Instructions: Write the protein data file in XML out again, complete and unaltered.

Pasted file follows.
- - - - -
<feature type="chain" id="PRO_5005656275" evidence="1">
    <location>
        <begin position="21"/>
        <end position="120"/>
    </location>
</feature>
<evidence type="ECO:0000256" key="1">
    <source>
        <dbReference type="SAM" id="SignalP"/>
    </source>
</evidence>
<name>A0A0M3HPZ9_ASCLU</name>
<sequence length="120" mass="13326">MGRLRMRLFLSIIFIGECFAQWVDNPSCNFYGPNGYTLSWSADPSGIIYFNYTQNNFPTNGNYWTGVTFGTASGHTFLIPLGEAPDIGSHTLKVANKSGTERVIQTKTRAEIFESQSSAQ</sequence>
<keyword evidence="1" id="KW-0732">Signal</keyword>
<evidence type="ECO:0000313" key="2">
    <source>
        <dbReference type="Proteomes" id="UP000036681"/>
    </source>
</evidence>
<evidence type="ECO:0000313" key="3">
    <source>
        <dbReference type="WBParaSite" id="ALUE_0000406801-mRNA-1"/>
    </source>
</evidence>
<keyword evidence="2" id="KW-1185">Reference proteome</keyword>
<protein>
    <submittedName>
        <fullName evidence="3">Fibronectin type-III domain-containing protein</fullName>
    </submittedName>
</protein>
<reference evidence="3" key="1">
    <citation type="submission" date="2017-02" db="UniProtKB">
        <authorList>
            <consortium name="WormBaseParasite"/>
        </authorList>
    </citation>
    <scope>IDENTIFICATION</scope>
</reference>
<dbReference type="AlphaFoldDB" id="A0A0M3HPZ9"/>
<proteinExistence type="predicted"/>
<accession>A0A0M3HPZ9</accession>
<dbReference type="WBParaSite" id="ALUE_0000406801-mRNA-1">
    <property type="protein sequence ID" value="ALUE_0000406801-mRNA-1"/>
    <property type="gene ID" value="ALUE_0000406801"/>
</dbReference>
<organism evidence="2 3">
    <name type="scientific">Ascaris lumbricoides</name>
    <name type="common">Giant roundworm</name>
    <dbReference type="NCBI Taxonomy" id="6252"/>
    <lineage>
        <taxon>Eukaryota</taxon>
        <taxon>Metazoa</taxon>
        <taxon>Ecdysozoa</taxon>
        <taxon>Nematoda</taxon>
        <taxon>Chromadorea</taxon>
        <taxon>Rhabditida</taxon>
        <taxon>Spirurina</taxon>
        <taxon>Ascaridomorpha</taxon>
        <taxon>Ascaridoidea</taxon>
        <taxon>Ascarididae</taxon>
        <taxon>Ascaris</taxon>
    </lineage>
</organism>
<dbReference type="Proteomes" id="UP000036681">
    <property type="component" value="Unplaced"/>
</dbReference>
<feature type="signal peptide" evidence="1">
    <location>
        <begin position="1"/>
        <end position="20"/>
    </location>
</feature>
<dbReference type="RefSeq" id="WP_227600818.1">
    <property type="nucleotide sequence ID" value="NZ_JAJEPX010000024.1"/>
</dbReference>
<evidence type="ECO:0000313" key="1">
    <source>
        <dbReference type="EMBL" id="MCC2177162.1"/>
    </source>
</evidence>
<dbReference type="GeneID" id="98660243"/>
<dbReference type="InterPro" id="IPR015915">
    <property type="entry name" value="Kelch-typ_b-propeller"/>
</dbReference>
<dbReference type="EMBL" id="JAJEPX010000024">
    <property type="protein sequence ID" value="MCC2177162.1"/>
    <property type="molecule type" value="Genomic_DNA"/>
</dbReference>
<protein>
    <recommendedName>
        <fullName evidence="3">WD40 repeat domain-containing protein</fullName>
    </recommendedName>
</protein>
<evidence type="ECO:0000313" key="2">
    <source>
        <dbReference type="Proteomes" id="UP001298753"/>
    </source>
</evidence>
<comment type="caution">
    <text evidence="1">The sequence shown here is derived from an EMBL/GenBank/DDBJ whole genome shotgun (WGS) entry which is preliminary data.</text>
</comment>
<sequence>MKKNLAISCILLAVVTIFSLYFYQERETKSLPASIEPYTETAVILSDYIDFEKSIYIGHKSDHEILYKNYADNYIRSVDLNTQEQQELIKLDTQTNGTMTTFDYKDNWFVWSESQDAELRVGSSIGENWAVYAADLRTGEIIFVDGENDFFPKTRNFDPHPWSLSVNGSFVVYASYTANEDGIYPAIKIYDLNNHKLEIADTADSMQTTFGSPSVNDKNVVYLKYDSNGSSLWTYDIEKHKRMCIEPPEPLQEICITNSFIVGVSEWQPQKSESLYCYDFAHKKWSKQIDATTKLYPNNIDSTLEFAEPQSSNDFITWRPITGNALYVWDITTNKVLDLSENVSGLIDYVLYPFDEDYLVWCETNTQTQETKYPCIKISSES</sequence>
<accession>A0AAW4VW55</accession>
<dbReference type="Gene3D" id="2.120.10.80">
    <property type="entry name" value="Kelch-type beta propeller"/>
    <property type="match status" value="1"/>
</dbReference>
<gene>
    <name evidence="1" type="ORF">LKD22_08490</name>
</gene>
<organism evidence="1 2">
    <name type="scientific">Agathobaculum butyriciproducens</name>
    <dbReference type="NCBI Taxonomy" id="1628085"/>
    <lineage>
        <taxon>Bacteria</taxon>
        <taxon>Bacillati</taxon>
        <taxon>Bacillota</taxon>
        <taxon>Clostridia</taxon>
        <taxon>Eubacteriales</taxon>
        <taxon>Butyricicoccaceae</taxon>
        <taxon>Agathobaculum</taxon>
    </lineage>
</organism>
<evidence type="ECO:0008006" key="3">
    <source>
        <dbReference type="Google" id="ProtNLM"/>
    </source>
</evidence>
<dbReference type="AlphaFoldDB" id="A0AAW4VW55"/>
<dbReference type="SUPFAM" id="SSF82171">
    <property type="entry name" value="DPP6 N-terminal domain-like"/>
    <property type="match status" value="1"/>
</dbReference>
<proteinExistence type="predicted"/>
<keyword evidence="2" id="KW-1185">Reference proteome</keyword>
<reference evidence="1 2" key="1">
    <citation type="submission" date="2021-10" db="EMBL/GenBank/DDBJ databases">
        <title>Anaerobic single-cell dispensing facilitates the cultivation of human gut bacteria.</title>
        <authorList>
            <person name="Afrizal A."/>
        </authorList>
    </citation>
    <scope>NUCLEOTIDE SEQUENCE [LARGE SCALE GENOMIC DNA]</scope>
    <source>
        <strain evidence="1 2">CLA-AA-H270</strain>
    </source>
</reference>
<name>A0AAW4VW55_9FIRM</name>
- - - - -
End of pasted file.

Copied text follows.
<feature type="chain" id="PRO_5005656275" evidence="1">
    <location>
        <begin position="21"/>
        <end position="120"/>
    </location>
</feature>
<evidence type="ECO:0000256" key="1">
    <source>
        <dbReference type="SAM" id="SignalP"/>
    </source>
</evidence>
<name>A0A0M3HPZ9_ASCLU</name>
<sequence length="120" mass="13326">MGRLRMRLFLSIIFIGECFAQWVDNPSCNFYGPNGYTLSWSADPSGIIYFNYTQNNFPTNGNYWTGVTFGTASGHTFLIPLGEAPDIGSHTLKVANKSGTERVIQTKTRAEIFESQSSAQ</sequence>
<keyword evidence="1" id="KW-0732">Signal</keyword>
<evidence type="ECO:0000313" key="2">
    <source>
        <dbReference type="Proteomes" id="UP000036681"/>
    </source>
</evidence>
<evidence type="ECO:0000313" key="3">
    <source>
        <dbReference type="WBParaSite" id="ALUE_0000406801-mRNA-1"/>
    </source>
</evidence>
<keyword evidence="2" id="KW-1185">Reference proteome</keyword>
<protein>
    <submittedName>
        <fullName evidence="3">Fibronectin type-III domain-containing protein</fullName>
    </submittedName>
</protein>
<reference evidence="3" key="1">
    <citation type="submission" date="2017-02" db="UniProtKB">
        <authorList>
            <consortium name="WormBaseParasite"/>
        </authorList>
    </citation>
    <scope>IDENTIFICATION</scope>
</reference>
<dbReference type="AlphaFoldDB" id="A0A0M3HPZ9"/>
<proteinExistence type="predicted"/>
<accession>A0A0M3HPZ9</accession>
<dbReference type="WBParaSite" id="ALUE_0000406801-mRNA-1">
    <property type="protein sequence ID" value="ALUE_0000406801-mRNA-1"/>
    <property type="gene ID" value="ALUE_0000406801"/>
</dbReference>
<organism evidence="2 3">
    <name type="scientific">Ascaris lumbricoides</name>
    <name type="common">Giant roundworm</name>
    <dbReference type="NCBI Taxonomy" id="6252"/>
    <lineage>
        <taxon>Eukaryota</taxon>
        <taxon>Metazoa</taxon>
        <taxon>Ecdysozoa</taxon>
        <taxon>Nematoda</taxon>
        <taxon>Chromadorea</taxon>
        <taxon>Rhabditida</taxon>
        <taxon>Spirurina</taxon>
        <taxon>Ascaridomorpha</taxon>
        <taxon>Ascaridoidea</taxon>
        <taxon>Ascarididae</taxon>
        <taxon>Ascaris</taxon>
    </lineage>
</organism>
<dbReference type="Proteomes" id="UP000036681">
    <property type="component" value="Unplaced"/>
</dbReference>
<feature type="signal peptide" evidence="1">
    <location>
        <begin position="1"/>
        <end position="20"/>
    </location>
</feature>
<dbReference type="RefSeq" id="WP_227600818.1">
    <property type="nucleotide sequence ID" value="NZ_JAJEPX010000024.1"/>
</dbReference>
<evidence type="ECO:0000313" key="1">
    <source>
        <dbReference type="EMBL" id="MCC2177162.1"/>
    </source>
</evidence>
<dbReference type="GeneID" id="98660243"/>
<dbReference type="InterPro" id="IPR015915">
    <property type="entry name" value="Kelch-typ_b-propeller"/>
</dbReference>
<dbReference type="EMBL" id="JAJEPX010000024">
    <property type="protein sequence ID" value="MCC2177162.1"/>
    <property type="molecule type" value="Genomic_DNA"/>
</dbReference>
<protein>
    <recommendedName>
        <fullName evidence="3">WD40 repeat domain-containing protein</fullName>
    </recommendedName>
</protein>
<evidence type="ECO:0000313" key="2">
    <source>
        <dbReference type="Proteomes" id="UP001298753"/>
    </source>
</evidence>
<comment type="caution">
    <text evidence="1">The sequence shown here is derived from an EMBL/GenBank/DDBJ whole genome shotgun (WGS) entry which is preliminary data.</text>
</comment>
<sequence>MKKNLAISCILLAVVTIFSLYFYQERETKSLPASIEPYTETAVILSDYIDFEKSIYIGHKSDHEILYKNYADNYIRSVDLNTQEQQELIKLDTQTNGTMTTFDYKDNWFVWSESQDAELRVGSSIGENWAVYAADLRTGEIIFVDGENDFFPKTRNFDPHPWSLSVNGSFVVYASYTANEDGIYPAIKIYDLNNHKLEIADTADSMQTTFGSPSVNDKNVVYLKYDSNGSSLWTYDIEKHKRMCIEPPEPLQEICITNSFIVGVSEWQPQKSESLYCYDFAHKKWSKQIDATTKLYPNNIDSTLEFAEPQSSNDFITWRPITGNALYVWDITTNKVLDLSENVSGLIDYVLYPFDEDYLVWCETNTQTQETKYPCIKISSES</sequence>
<accession>A0AAW4VW55</accession>
<dbReference type="Gene3D" id="2.120.10.80">
    <property type="entry name" value="Kelch-type beta propeller"/>
    <property type="match status" value="1"/>
</dbReference>
<gene>
    <name evidence="1" type="ORF">LKD22_08490</name>
</gene>
<organism evidence="1 2">
    <name type="scientific">Agathobaculum butyriciproducens</name>
    <dbReference type="NCBI Taxonomy" id="1628085"/>
    <lineage>
        <taxon>Bacteria</taxon>
        <taxon>Bacillati</taxon>
        <taxon>Bacillota</taxon>
        <taxon>Clostridia</taxon>
        <taxon>Eubacteriales</taxon>
        <taxon>Butyricicoccaceae</taxon>
        <taxon>Agathobaculum</taxon>
    </lineage>
</organism>
<evidence type="ECO:0008006" key="3">
    <source>
        <dbReference type="Google" id="ProtNLM"/>
    </source>
</evidence>
<dbReference type="AlphaFoldDB" id="A0AAW4VW55"/>
<dbReference type="SUPFAM" id="SSF82171">
    <property type="entry name" value="DPP6 N-terminal domain-like"/>
    <property type="match status" value="1"/>
</dbReference>
<proteinExistence type="predicted"/>
<keyword evidence="2" id="KW-1185">Reference proteome</keyword>
<reference evidence="1 2" key="1">
    <citation type="submission" date="2021-10" db="EMBL/GenBank/DDBJ databases">
        <title>Anaerobic single-cell dispensing facilitates the cultivation of human gut bacteria.</title>
        <authorList>
            <person name="Afrizal A."/>
        </authorList>
    </citation>
    <scope>NUCLEOTIDE SEQUENCE [LARGE SCALE GENOMIC DNA]</scope>
    <source>
        <strain evidence="1 2">CLA-AA-H270</strain>
    </source>
</reference>
<name>A0AAW4VW55_9FIRM</name>